Question B2: not what they had in mindKlings books explains a chronological order of events that led to the 2007/2008 financial crises that left many big companies bankrupt and with large debts, this is the year in united states history that stock prices shot and the exchange market remained shocked. He states that it is also a year to be remembered as there was widespread public outcry because people were being kicked out of their mortgages (kling-2009).
It depicts how the bad economic policies made by previous governments led to the catastrophic time. He compares the laws of the times from 1930 to 1970 then 2001 when the policies were changed but that that could not save or salvage the 2008 disruption from taking place. The title highlights that the thoughts that were behind the previous policy makers did not come to be as they made poor economic judgments.
The general idea is that the policies be changed and that companies customize the laws according to their own needs to avoid a scenario similar to the 2007/2008 one. The book gives insights and acts as a wake up to the policy makers, the banking and insurance companies and the general public; main consumers.Mr Kling urged the public to come up with innovations that would help cruise through bad economic times like the one in 2007/2008.
He also urges the government to thoroughly scrutinize bills before passing them into laws as they would turn to be harmful in future times. He made the previous as a sig to acknowledge that economic forces are not static and they require revision from time to time. Here he lay an example that innovation would help reduce future effects as they did by helping quash the Glass-Stealgall act of 1933 (krugman-2002).
The act prohibited interstate banking and also outlawed the merging of investment and commercial banks. Many economists including Kling said that the policy makers of that time passed the act as they thought that if banks were allowed to operate nationally they would be more powerful than other federal agencies.
They also thought that merging of banks would create a monopoly and catalyze an economic breakdown.By equity finance; financial institutions would be reducing the economic burden by sharing risks. Kling sees this method work more efficiently if financial institutions merge. He also adds the money to be placed in the investment should be given I bits.
This will allow the institution to study the market as the venture grows, in case they notice a downward or predict a loss the company can always pull out of the deal safely. This method has fewer sets of threats to loss than giving out all the cash for investment in one bit. Equity he says will prevent a coming from running out of liquidity.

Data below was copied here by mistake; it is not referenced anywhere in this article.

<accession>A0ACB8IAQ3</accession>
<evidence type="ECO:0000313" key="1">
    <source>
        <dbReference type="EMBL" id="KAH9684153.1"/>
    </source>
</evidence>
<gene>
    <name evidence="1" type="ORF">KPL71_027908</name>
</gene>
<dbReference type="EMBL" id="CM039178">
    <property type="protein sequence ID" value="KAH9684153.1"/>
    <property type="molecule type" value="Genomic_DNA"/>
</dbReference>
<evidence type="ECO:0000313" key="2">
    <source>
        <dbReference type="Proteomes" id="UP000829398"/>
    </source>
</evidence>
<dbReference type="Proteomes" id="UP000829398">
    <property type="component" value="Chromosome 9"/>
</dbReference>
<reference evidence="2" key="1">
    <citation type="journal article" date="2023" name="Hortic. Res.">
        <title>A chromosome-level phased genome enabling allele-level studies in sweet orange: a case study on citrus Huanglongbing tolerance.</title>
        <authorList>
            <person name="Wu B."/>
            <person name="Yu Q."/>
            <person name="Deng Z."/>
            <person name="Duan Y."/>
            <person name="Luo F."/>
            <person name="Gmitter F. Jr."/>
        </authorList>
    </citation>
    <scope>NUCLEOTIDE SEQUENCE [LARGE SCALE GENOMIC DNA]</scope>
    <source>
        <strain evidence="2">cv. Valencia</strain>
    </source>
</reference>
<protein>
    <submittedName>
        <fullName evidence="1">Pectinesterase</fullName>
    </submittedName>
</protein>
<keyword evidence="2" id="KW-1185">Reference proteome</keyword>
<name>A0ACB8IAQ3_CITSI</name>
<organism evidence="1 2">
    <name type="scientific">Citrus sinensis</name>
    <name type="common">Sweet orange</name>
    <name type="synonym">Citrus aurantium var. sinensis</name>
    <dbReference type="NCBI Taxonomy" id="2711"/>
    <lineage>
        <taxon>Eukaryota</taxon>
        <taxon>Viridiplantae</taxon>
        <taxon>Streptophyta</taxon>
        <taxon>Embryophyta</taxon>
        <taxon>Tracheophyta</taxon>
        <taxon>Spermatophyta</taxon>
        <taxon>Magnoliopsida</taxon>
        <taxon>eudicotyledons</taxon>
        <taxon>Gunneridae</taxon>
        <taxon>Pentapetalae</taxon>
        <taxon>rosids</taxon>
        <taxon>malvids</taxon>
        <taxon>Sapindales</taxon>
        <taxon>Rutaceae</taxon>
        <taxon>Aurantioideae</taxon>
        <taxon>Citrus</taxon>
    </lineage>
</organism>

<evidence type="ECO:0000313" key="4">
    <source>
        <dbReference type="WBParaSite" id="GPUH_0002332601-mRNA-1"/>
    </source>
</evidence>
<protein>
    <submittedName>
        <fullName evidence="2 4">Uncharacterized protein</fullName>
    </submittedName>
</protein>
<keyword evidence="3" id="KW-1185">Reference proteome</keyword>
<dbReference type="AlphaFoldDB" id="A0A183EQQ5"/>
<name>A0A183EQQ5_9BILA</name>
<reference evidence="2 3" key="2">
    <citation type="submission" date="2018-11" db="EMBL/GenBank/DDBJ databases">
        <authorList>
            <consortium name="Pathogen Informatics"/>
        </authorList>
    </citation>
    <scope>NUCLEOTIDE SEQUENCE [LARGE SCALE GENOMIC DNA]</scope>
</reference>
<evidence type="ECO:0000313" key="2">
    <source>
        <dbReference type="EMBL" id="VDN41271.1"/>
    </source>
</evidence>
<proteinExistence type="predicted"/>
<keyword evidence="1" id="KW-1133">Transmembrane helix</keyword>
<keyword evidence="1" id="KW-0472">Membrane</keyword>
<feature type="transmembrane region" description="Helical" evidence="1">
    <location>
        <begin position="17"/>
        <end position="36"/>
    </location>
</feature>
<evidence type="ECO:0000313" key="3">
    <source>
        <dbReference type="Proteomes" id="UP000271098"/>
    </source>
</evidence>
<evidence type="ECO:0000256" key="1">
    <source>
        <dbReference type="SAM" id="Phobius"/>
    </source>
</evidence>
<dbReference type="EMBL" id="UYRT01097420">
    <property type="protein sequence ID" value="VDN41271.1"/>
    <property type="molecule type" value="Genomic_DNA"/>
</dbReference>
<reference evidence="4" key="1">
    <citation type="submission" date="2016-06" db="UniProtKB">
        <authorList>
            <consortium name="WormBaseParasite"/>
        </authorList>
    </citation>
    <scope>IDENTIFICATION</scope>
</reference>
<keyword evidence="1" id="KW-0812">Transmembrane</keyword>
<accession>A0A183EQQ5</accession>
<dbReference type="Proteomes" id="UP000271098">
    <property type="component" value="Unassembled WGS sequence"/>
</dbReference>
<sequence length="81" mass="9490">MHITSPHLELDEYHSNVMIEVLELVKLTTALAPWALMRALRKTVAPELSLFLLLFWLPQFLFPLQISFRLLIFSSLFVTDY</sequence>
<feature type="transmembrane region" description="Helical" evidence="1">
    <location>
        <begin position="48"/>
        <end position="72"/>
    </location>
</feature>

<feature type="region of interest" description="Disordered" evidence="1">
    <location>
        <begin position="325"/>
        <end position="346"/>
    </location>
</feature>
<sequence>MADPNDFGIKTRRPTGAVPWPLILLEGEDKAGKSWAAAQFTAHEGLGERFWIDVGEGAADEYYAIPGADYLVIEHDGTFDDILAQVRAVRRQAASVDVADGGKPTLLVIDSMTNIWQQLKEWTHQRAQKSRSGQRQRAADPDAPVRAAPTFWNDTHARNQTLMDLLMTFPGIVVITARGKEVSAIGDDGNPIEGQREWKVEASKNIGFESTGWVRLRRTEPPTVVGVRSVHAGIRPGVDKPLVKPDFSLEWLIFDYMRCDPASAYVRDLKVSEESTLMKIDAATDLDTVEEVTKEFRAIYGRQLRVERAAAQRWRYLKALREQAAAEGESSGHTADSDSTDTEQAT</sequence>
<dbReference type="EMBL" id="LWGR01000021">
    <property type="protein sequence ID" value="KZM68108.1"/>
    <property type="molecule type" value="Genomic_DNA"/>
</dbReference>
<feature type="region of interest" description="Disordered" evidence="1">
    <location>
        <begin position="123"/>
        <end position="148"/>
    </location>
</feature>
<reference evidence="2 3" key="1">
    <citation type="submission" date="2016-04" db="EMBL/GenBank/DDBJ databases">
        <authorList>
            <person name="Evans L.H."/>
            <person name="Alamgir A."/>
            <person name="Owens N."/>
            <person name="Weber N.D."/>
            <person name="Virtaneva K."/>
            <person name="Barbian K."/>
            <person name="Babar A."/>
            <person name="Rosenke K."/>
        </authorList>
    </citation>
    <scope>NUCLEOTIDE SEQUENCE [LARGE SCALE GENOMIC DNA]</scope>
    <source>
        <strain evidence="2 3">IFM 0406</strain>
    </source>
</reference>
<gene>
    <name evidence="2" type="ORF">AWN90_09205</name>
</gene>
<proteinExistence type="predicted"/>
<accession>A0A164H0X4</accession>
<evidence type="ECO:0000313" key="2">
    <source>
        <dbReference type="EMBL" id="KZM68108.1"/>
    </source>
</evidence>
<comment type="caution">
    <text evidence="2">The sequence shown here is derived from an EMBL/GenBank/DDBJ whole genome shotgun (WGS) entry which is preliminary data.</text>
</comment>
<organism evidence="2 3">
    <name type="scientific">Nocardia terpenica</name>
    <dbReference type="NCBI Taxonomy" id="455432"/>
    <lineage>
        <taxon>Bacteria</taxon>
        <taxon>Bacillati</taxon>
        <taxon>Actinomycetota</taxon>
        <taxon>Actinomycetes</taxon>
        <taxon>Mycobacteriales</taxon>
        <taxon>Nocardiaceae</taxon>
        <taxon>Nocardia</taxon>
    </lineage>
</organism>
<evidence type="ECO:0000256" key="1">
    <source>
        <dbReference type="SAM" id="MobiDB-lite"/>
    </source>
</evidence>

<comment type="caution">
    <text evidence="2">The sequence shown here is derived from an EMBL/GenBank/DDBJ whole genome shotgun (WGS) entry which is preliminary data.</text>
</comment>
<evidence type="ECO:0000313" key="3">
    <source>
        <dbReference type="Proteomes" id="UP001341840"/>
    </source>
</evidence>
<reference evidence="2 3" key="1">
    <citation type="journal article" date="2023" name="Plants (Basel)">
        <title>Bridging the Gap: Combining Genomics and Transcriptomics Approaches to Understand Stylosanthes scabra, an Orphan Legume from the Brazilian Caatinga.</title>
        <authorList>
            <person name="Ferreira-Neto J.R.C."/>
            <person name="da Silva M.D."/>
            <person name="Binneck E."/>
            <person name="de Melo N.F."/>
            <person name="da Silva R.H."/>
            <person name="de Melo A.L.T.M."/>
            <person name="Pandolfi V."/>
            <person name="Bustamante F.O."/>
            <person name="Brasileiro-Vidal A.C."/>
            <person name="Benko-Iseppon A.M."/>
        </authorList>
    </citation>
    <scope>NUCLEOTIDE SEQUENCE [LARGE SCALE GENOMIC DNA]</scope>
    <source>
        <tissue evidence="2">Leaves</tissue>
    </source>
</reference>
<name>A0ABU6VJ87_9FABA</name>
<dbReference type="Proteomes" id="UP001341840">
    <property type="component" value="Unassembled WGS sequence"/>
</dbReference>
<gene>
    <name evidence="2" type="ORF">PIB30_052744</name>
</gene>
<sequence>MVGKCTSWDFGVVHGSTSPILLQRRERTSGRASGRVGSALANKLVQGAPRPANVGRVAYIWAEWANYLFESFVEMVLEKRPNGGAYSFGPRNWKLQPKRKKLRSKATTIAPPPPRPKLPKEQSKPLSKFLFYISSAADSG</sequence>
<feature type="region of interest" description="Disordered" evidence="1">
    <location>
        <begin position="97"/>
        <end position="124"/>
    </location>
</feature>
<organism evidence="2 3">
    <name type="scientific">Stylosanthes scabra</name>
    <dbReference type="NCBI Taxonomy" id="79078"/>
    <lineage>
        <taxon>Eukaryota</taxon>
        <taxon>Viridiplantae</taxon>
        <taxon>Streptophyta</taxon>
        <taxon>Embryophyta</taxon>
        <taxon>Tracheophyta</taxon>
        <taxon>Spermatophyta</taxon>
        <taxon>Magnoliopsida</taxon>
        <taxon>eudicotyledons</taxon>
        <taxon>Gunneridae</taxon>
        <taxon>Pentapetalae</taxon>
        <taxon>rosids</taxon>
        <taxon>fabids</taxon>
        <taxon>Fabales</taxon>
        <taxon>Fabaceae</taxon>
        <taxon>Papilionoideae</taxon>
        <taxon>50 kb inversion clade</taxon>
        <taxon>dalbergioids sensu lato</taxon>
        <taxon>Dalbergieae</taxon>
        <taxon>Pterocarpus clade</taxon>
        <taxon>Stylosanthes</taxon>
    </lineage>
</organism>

If the investment return is high, an institution can always remain in service even if it is funding different projects from different parties. In his introduction Mr Kling named bad bets and excessive leverage to be among the four practices financial institutions engaged in that led to the crisis. Prior to 2008 many lenders would typically really on institution credit scores before giving out loans; if they noticed that the borrower had good scores they would not hesitate giving him the loan in one sum.
They did this even before assessing investment they were funding. The financial institutions would later come back to collect the money or claim the property, this is what led to the collapse of minor banks in the US. In his analysis if the matter he states that equity finance can help counter this effect as institutions that use it will save money and reduce the risk of becoming bankrupt by 40%. It is the excessive bets placed on none return investments that lead to excessive leverage.
He structures the equity funding policy as a way of keeping the financial institutions in check with their investments. The actions that I would propose to the state is; creation of a federal body that will be mandated to assess the market viability of projects and investment opportunities. This body should then approve and certify that the project is truly worth the money requested in the quotation.
I also recommend that banks be more open with their liquidity information and hand it over to the body that certifies projects. After certification the body will now recommend the project owner to an institution with that kind of money. This action will save many banks from collapse as many of them succumb to greed; bad bets.
Book written by Michael Chui in 2002Sovereignty liquidity crisis; analysis and complications for public policyBook written by A Lawrence in 2001International financial crisis; causes prevention and curesOnline Article from the new York times newspaperhttps;//www.nytimes/2002/08/02/opinion/duby-s-double-dip.htmlBook written by professor Kling'Not what they thought'Book written by Tobin in 1968 and published in 1969Theory of investmentBook written by Ando in 1958 and published in 1963'The life cycle theory of consumption'